Thursday, September 27, 2018

Pre-intubation Optimization of the Neurocritical Care Patient

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Author: Tim Montrief, MD MPH
Jackson Memorial Health System/University of Miami
AAEM/RSA Publications and Social Media Committee Member

The catastrophic neurologic emergency remains one of the most challenging presentations managed by emergency physicians. Stress, diagnostic uncertainty, and time-sensitive nature lead to challenging management decisions. Likewise, the intubation of the neurocritical care patient provides many challenges, and requires a modified technique to avoid the harmful consequences of intubation, including an exaggerated reflex sympathetic response to laryngoscopy, hypotension due to induction agents, and exacerbation of elevated intracranial pressure (ICP). Additionally, maximizing first past success and minimizing hypoxia is especially important in patients with central nervous system (CNS) pathology, in particular, unsecured aneurysmal subarachnoid hemorrhage (SAH), traumatic brain injury (TBI), and stroke. Optimization of the neurocritical care patient is of upmost importance, and many of the techniques are familiar to the emergency physician. For instance, apneic oxygenation via a nasal cannula on the patient at 15 L/min maximizes oxygenation prior to intubation. Additionally, one may raise the head of the bed, which decreases ICP and has a ben­eficial effect on oxygenation. While ninety degrees is the ideal angle, elevation of the head of bed to thirty degrees is also an option. Finally, if faced with an agitated, combative patient, delayed sequence intubation (read more about it here) may be an option to optimize preoxygenation.

Furthermore, hypertension should be controlled using a rapid acting, titratable antihypertensive agent, typically labetalol (20-80 mg intravenous (IV) bolus every 10 minutes) or esmolol (loading dose 500 μg/kg over 1 minute, infusion 25-50 μg/kg/min titrated every 10-20 min). However, remember to provide analgesia first, as pain may be the underlying cause of hypertension. Consider treatment for intracranial hypertension, especially in the case of a patient presenting with TBI. This would include osmotherapy (e.g. mannitol or hypertonic saline bolus), adequate analgesia, and maintaining the patient’s head in neutral position, avoiding neck constriction. It is optimal to remove the c-spine collar and use midline in-line stabilization during intubation if possible.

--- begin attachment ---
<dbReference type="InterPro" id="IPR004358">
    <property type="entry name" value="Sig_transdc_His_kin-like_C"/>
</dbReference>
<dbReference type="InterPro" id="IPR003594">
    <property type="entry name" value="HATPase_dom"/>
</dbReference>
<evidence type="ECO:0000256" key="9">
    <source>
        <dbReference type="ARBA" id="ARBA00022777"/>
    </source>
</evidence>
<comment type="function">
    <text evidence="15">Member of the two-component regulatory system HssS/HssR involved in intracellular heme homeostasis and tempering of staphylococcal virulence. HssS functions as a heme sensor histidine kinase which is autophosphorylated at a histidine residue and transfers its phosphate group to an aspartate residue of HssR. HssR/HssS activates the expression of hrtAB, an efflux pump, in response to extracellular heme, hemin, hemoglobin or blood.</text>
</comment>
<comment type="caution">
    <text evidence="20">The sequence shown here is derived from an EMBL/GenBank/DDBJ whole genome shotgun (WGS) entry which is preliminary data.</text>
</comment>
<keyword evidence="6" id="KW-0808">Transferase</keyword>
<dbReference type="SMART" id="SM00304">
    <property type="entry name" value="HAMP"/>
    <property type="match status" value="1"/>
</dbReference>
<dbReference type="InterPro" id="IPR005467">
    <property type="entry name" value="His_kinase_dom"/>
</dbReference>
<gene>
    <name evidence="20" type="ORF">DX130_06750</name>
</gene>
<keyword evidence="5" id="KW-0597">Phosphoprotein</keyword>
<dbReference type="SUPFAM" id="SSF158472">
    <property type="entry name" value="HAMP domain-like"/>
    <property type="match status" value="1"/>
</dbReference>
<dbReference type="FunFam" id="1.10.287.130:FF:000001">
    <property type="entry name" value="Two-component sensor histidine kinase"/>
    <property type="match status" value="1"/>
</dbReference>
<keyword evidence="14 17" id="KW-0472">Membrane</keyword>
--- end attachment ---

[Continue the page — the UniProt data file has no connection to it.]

Finally, reflex sympathetic response to intubation should be prevented with pharmacological and non-pharmacological means. In order to ensure first pass success and prevent repeated stimulation by laryngoscopy, you should use the most experienced intubator, elevate the head of bed to thirty degrees, and reduce the force required to achieve glottic exposure by utilizing video laryngoscopy. Many medications have been thought to mitigate the rise in ICP during laryngoscopy, including lidocaine, fentanyl, dexmedetomidine, alfentanil, remifentanil, and esmolol.[1-3] However, the use of lidocaine to prevent the sympathomimetic response has been debunked in recent studies, and such, has fallen out of favor.[4,5] Multiple randomized controlled trials of fentanyl, alfentanil, or remifentanil versus lidocaine or placebo have shown attenua­tion of the hemodynamic response to laryngoscopy, but these doses are higher than those typically given for analgesia: 4-5 mcg/kg of fentanyl, 1-3 mcg/kg of ramifentanil.[6] Fentanyl offers many advantages, as it is a cardiostable sympatholytic agent. However, it has been associated with respiratory depression in large doses, and there are reports of patients experiencing chest rigidity due to fentanyl. Likewise, esmolol 1.5-2 mg/kg IV given three minutes before intubation could be used as a sympatholytic agent, although it is not widely utilized for this purpose.[7] Less-studied options include nicardipine 20 mcg/kg IV [8] and topical lignocaine (5 ml of 4% lidocaine spray) which have been shown to effectively attenuate the cardiovascular responses to intubation.[9]